Scottish Parliament constituency ballot voting intentions (Scot Goes Pop / Panelbase poll):
SNP 45% (-2)
Labour 22% (+2)
Conservatives 20% (-3)
Liberal Democrats 8% (+2)
Greens 4% (-)
Scottish Parliament regional list ballot voting intentions:
SNP 36% (-)
Conservatives 21% (-1)
Labour 18% (+1)
Greens 10% (+1)
Alba 6% (-)
Liberal Democrats 6% (-)
All for Unity 2% (-)
On behalf of Scot Goes Pop, the polling company Panelbase interviewed a representative sample of 1075 adults in Scotland, including 16 and 17 year olds, from 21st-26th April.
Seats projection (with changes from 2016 election): SNP 61 (-2), Conservatives 24 (-7), Labour 20 (-4), Greens 11 (+5), Alba 8 (+8), Liberal Democrats 5 (-)
Pro-independence parties: 80 seats (62.0%)
Anti-independence parties: 49 seats (38.0%)
PRO-INDEPENDENCE MAJORITY OF 31 SEATS
So Labour are gaining a bit of traction and moving ahead of the Tories, but ironically only on the constituency ballot, and not on the regional list ballot where they actually need it. That would leave them stuck firmly in third place in terms of seats. The Greens are probably overestimated on the constituency ballot because they're only standing in a dozen constituency seats, so the SNP can confidently expect to take some (but not all) of the Greens' 4% vote share.
But the big story is Alba's showing on the list. This is the third Panelbase poll in succession to show the new pro-independence party on 6%, but in this case the seats projection is even more favourable than before, with Alex Salmond on course to lead an eight-strong group at Holyrood - bigger than the Greens and Liberal Democrats had in the previous parliament. If that's how it turns out, Alba will arguably have succeeded in bringing about the 'supermajority' they promised, albeit with the Greens playing a crucial role as well. Pro-indy parties in combination are projected to have 80 seats, which amounts to 62% of the 129 seats in the parliament.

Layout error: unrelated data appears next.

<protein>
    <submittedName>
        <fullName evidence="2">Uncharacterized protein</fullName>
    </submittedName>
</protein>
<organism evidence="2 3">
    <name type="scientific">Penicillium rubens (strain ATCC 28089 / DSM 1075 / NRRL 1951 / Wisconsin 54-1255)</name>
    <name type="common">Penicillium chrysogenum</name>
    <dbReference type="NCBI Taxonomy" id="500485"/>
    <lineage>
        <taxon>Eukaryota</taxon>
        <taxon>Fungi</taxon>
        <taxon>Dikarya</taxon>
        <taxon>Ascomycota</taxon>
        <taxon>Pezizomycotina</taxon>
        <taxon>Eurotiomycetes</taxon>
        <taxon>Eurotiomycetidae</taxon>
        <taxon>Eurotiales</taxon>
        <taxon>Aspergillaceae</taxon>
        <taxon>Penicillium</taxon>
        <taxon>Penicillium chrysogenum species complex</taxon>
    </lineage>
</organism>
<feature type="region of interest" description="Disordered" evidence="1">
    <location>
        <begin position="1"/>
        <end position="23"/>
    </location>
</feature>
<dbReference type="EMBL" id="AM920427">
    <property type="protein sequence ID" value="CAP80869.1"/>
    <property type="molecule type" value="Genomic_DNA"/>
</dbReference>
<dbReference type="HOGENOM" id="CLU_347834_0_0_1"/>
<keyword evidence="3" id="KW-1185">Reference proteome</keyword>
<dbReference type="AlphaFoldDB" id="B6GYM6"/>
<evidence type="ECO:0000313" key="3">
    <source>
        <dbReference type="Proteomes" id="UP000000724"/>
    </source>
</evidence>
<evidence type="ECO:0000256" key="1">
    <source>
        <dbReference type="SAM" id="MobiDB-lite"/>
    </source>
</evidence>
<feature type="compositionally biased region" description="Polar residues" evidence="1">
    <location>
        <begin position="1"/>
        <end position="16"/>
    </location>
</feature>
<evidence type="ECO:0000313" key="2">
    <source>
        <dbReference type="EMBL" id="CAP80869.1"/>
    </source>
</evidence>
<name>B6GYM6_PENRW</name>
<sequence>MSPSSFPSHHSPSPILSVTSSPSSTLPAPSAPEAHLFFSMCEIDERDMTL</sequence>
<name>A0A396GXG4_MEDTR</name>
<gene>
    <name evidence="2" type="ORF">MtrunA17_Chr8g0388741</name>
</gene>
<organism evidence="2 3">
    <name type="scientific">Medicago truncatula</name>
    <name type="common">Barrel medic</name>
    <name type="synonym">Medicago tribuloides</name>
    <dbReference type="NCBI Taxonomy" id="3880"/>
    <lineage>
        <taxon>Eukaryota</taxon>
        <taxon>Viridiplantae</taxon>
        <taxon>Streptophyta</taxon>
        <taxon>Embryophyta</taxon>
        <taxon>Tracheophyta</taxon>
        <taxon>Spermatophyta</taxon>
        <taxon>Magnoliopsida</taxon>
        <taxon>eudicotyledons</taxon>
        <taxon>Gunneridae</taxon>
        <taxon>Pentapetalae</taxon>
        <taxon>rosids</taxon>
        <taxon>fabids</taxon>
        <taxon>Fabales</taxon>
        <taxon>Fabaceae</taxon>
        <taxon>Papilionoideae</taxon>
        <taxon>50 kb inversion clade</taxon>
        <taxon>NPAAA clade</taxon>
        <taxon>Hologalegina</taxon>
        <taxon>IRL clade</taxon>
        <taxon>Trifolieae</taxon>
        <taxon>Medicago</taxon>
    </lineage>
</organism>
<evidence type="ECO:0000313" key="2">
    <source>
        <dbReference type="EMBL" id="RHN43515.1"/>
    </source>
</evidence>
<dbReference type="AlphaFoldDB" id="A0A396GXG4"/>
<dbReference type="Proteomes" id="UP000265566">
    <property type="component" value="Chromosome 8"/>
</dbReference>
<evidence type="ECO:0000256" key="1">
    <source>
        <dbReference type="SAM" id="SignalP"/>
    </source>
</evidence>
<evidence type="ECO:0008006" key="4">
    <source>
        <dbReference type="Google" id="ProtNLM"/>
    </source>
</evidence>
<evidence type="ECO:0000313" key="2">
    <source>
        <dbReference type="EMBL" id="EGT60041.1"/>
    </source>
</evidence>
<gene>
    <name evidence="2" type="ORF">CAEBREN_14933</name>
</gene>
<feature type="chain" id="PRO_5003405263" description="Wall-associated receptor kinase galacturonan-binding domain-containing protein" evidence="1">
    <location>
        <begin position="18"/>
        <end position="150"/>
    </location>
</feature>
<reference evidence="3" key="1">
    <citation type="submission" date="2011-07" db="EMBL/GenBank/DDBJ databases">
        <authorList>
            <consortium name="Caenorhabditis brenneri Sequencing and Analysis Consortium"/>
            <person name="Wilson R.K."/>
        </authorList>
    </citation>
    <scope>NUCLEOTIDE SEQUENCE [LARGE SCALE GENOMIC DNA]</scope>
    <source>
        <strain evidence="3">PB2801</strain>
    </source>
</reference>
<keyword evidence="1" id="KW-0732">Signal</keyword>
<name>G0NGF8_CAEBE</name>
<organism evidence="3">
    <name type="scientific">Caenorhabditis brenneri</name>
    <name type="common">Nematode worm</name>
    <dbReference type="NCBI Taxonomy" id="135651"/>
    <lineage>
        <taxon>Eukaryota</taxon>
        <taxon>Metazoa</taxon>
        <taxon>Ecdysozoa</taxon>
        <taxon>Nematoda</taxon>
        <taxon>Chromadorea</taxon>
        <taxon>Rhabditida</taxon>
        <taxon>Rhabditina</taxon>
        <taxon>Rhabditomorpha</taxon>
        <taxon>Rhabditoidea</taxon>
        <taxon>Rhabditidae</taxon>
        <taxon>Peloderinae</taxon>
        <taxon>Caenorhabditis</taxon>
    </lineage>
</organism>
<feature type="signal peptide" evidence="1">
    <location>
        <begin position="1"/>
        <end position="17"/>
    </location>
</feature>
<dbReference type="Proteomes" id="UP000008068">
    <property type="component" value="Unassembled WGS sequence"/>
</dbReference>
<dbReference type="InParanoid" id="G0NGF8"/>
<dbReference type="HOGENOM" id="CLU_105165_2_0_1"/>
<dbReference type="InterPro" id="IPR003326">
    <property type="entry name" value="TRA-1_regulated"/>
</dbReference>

The key is that the Greens and Alba are doing well at the same time - it's not as if there's just a rearranging of the deckchairs with one pro-indy party gaining list seats at the expense of another. Only 70% of people who voted SNP in the 2019 Westminster general election are planning to vote SNP on the list this year, but the vast majority of the others are going to other pro-indy parties - 11% to Alba and 13% to the Greens. And the figures are very similar among Yes voters from 2014 - 12% are voting Alba on the list and 14% for the Greens, with 60% in the SNP column.
On the constituency ballot, Labour take 16% of people who voted Tory in 2019, while the Tories only take 5% of those who voted Labour two years ago. But the equivalent numbers on the list are much closer (13% and 9% respectively), which explains why Labour aren't making enough headway on the more important of the two ballots.
Curiously, the seats projection shows an exact repeat of the 2016 result in the constituency ballot, with Labour holding all of their three constituency seats. Whether that's actually what would happen is hard to say, given that they should really have lost Dumbarton and East Lothian last time. All of the changes are on the list seat allocation.
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There are lots more questions to come from this poll - Westminster voting intention numbers, independence voting intention numbers, and a number of supplementary question that should be of considerable interest to the whole independence movement. If you'd like to be the first to know when they're released, feel free to follow me on Twitter HERE.